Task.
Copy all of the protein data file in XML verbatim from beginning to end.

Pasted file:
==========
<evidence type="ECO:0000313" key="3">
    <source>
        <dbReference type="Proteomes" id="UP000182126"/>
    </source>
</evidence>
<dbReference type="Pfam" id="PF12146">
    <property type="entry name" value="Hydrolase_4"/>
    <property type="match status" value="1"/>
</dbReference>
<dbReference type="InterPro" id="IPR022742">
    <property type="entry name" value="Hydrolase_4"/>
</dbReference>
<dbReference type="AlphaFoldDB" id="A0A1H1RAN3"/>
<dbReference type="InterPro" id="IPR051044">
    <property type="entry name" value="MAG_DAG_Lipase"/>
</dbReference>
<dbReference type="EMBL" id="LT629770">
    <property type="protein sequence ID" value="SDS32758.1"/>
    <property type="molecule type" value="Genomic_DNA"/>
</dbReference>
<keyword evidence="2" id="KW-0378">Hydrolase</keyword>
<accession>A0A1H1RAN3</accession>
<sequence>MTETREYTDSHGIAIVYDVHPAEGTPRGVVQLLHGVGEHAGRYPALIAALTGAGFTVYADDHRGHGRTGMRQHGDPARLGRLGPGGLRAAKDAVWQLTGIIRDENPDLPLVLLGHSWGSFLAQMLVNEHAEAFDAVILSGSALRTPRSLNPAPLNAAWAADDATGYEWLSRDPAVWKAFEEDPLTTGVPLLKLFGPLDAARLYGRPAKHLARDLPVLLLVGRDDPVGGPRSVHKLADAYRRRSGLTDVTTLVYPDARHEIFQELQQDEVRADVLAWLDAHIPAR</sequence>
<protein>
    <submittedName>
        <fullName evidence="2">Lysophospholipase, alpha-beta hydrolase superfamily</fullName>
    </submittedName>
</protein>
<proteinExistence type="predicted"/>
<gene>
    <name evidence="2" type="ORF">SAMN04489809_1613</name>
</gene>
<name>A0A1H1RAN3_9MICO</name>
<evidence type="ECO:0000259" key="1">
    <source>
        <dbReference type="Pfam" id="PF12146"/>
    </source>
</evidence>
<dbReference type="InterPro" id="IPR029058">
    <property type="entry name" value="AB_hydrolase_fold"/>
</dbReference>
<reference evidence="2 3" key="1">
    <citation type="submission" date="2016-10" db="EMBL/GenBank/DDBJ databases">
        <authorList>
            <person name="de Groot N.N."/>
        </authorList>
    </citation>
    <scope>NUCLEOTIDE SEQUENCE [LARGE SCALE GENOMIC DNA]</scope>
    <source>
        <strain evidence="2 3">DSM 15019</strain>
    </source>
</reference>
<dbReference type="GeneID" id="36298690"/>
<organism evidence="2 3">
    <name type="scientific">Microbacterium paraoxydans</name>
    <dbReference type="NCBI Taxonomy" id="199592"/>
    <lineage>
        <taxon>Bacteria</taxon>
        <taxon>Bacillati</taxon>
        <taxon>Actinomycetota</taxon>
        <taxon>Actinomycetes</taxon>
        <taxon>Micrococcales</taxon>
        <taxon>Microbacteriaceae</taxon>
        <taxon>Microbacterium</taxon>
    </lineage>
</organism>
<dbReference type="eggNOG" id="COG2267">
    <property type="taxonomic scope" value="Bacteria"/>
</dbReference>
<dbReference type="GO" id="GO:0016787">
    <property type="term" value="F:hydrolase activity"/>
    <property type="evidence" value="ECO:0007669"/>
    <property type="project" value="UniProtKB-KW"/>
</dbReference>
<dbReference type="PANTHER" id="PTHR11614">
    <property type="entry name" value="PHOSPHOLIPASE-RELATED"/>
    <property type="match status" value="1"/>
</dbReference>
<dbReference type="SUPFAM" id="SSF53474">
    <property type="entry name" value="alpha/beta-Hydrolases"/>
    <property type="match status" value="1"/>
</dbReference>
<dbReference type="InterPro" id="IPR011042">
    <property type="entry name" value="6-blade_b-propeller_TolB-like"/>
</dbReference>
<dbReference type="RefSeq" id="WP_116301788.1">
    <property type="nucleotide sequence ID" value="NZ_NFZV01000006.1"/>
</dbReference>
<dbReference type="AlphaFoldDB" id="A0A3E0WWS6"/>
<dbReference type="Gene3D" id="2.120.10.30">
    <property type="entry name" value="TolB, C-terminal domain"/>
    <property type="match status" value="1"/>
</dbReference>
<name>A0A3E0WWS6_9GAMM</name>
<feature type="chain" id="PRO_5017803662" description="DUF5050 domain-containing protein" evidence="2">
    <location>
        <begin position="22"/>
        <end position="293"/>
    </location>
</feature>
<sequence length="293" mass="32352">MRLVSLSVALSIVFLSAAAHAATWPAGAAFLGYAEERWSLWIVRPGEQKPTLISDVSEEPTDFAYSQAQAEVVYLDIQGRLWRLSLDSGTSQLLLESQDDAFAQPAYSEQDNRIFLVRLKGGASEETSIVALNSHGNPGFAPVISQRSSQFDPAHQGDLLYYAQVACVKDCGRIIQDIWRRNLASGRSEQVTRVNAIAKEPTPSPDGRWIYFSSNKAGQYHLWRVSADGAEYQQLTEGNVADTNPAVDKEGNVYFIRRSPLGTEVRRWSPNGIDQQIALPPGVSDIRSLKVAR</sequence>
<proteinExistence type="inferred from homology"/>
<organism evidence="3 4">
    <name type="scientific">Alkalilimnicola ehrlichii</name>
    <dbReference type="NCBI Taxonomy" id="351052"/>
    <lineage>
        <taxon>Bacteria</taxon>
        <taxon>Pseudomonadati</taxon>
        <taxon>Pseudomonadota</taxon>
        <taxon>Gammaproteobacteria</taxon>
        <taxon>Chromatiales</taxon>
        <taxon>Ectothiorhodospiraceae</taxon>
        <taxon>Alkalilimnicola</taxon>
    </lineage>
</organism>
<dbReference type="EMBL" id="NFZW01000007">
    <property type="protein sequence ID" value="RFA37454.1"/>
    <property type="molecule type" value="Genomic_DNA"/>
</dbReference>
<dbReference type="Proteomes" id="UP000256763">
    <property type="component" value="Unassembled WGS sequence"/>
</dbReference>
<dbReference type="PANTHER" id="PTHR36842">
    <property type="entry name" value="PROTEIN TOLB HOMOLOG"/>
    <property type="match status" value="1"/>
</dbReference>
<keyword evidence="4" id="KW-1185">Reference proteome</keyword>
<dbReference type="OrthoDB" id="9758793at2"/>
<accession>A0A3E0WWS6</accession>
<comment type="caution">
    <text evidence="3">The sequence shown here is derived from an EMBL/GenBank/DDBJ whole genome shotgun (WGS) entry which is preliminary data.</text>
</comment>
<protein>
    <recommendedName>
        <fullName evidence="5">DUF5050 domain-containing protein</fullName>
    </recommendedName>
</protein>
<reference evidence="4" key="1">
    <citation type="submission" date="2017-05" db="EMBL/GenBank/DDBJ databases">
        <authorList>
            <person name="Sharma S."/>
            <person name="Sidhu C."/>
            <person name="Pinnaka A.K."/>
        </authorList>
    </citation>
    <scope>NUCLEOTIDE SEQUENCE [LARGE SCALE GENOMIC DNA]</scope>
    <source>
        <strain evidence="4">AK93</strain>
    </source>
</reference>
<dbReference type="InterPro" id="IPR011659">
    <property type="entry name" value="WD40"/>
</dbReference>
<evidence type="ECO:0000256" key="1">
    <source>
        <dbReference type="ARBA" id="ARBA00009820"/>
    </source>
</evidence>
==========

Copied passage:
<evidence type="ECO:0000313" key="3">
    <source>
        <dbReference type="Proteomes" id="UP000182126"/>
    </source>
</evidence>
<dbReference type="Pfam" id="PF12146">
    <property type="entry name" value="Hydrolase_4"/>
    <property type="match status" value="1"/>
</dbReference>
<dbReference type="InterPro" id="IPR022742">
    <property type="entry name" value="Hydrolase_4"/>
</dbReference>
<dbReference type="AlphaFoldDB" id="A0A1H1RAN3"/>
<dbReference type="InterPro" id="IPR051044">
    <property type="entry name" value="MAG_DAG_Lipase"/>
</dbReference>
<dbReference type="EMBL" id="LT629770">
    <property type="protein sequence ID" value="SDS32758.1"/>
    <property type="molecule type" value="Genomic_DNA"/>
</dbReference>
<keyword evidence="2" id="KW-0378">Hydrolase</keyword>
<accession>A0A1H1RAN3</accession>
<sequence>MTETREYTDSHGIAIVYDVHPAEGTPRGVVQLLHGVGEHAGRYPALIAALTGAGFTVYADDHRGHGRTGMRQHGDPARLGRLGPGGLRAAKDAVWQLTGIIRDENPDLPLVLLGHSWGSFLAQMLVNEHAEAFDAVILSGSALRTPRSLNPAPLNAAWAADDATGYEWLSRDPAVWKAFEEDPLTTGVPLLKLFGPLDAARLYGRPAKHLARDLPVLLLVGRDDPVGGPRSVHKLADAYRRRSGLTDVTTLVYPDARHEIFQELQQDEVRADVLAWLDAHIPAR</sequence>
<protein>
    <submittedName>
        <fullName evidence="2">Lysophospholipase, alpha-beta hydrolase superfamily</fullName>
    </submittedName>
</protein>
<proteinExistence type="predicted"/>
<gene>
    <name evidence="2" type="ORF">SAMN04489809_1613</name>
</gene>
<name>A0A1H1RAN3_9MICO</name>
<evidence type="ECO:0000259" key="1">
    <source>
        <dbReference type="Pfam" id="PF12146"/>
    </source>
</evidence>
<dbReference type="InterPro" id="IPR029058">
    <property type="entry name" value="AB_hydrolase_fold"/>
</dbReference>
<reference evidence="2 3" key="1">
    <citation type="submission" date="2016-10" db="EMBL/GenBank/DDBJ databases">
        <authorList>
            <person name="de Groot N.N."/>
        </authorList>
    </citation>
    <scope>NUCLEOTIDE SEQUENCE [LARGE SCALE GENOMIC DNA]</scope>
    <source>
        <strain evidence="2 3">DSM 15019</strain>
    </source>
</reference>
<dbReference type="GeneID" id="36298690"/>
<organism evidence="2 3">
    <name type="scientific">Microbacterium paraoxydans</name>
    <dbReference type="NCBI Taxonomy" id="199592"/>
    <lineage>
        <taxon>Bacteria</taxon>
        <taxon>Bacillati</taxon>
        <taxon>Actinomycetota</taxon>
        <taxon>Actinomycetes</taxon>
        <taxon>Micrococcales</taxon>
        <taxon>Microbacteriaceae</taxon>
        <taxon>Microbacterium</taxon>
    </lineage>
</organism>
<dbReference type="eggNOG" id="COG2267">
    <property type="taxonomic scope" value="Bacteria"/>
</dbReference>
<dbReference type="GO" id="GO:0016787">
    <property type="term" value="F:hydrolase activity"/>
    <property type="evidence" value="ECO:0007669"/>
    <property type="project" value="UniProtKB-KW"/>
</dbReference>
<dbReference type="PANTHER" id="PTHR11614">
    <property type="entry name" value="PHOSPHOLIPASE-RELATED"/>
    <property type="match status" value="1"/>
</dbReference>
<dbReference type="SUPFAM" id="SSF53474">
    <property type="entry name" value="alpha/beta-Hydrolases"/>
    <property type="match status" value="1"/>
</dbReference>
<dbReference type="InterPro" id="IPR011042">
    <property type="entry name" value="6-blade_b-propeller_TolB-like"/>
</dbReference>
<dbReference type="RefSeq" id="WP_116301788.1">
    <property type="nucleotide sequence ID" value="NZ_NFZV01000006.1"/>
</dbReference>
<dbReference type="AlphaFoldDB" id="A0A3E0WWS6"/>
<dbReference type="Gene3D" id="2.120.10.30">
    <property type="entry name" value="TolB, C-terminal domain"/>
    <property type="match status" value="1"/>
</dbReference>
<name>A0A3E0WWS6_9GAMM</name>
<feature type="chain" id="PRO_5017803662" description="DUF5050 domain-containing protein" evidence="2">
    <location>
        <begin position="22"/>
        <end position="293"/>
    </location>
</feature>
<sequence length="293" mass="32352">MRLVSLSVALSIVFLSAAAHAATWPAGAAFLGYAEERWSLWIVRPGEQKPTLISDVSEEPTDFAYSQAQAEVVYLDIQGRLWRLSLDSGTSQLLLESQDDAFAQPAYSEQDNRIFLVRLKGGASEETSIVALNSHGNPGFAPVISQRSSQFDPAHQGDLLYYAQVACVKDCGRIIQDIWRRNLASGRSEQVTRVNAIAKEPTPSPDGRWIYFSSNKAGQYHLWRVSADGAEYQQLTEGNVADTNPAVDKEGNVYFIRRSPLGTEVRRWSPNGIDQQIALPPGVSDIRSLKVAR</sequence>
<proteinExistence type="inferred from homology"/>
<organism evidence="3 4">
    <name type="scientific">Alkalilimnicola ehrlichii</name>
    <dbReference type="NCBI Taxonomy" id="351052"/>
    <lineage>
        <taxon>Bacteria</taxon>
        <taxon>Pseudomonadati</taxon>
        <taxon>Pseudomonadota</taxon>
        <taxon>Gammaproteobacteria</taxon>
        <taxon>Chromatiales</taxon>
        <taxon>Ectothiorhodospiraceae</taxon>
        <taxon>Alkalilimnicola</taxon>
    </lineage>
</organism>
<dbReference type="EMBL" id="NFZW01000007">
    <property type="protein sequence ID" value="RFA37454.1"/>
    <property type="molecule type" value="Genomic_DNA"/>
</dbReference>
<dbReference type="Proteomes" id="UP000256763">
    <property type="component" value="Unassembled WGS sequence"/>
</dbReference>
<dbReference type="PANTHER" id="PTHR36842">
    <property type="entry name" value="PROTEIN TOLB HOMOLOG"/>
    <property type="match status" value="1"/>
</dbReference>
<keyword evidence="4" id="KW-1185">Reference proteome</keyword>
<dbReference type="OrthoDB" id="9758793at2"/>
<accession>A0A3E0WWS6</accession>
<comment type="caution">
    <text evidence="3">The sequence shown here is derived from an EMBL/GenBank/DDBJ whole genome shotgun (WGS) entry which is preliminary data.</text>
</comment>
<protein>
    <recommendedName>
        <fullName evidence="5">DUF5050 domain-containing protein</fullName>
    </recommendedName>
</protein>
<reference evidence="4" key="1">
    <citation type="submission" date="2017-05" db="EMBL/GenBank/DDBJ databases">
        <authorList>
            <person name="Sharma S."/>
            <person name="Sidhu C."/>
            <person name="Pinnaka A.K."/>
        </authorList>
    </citation>
    <scope>NUCLEOTIDE SEQUENCE [LARGE SCALE GENOMIC DNA]</scope>
    <source>
        <strain evidence="4">AK93</strain>
    </source>
</reference>
<dbReference type="InterPro" id="IPR011659">
    <property type="entry name" value="WD40"/>
</dbReference>
<evidence type="ECO:0000256" key="1">
    <source>
        <dbReference type="ARBA" id="ARBA00009820"/>
    </source>
</evidence>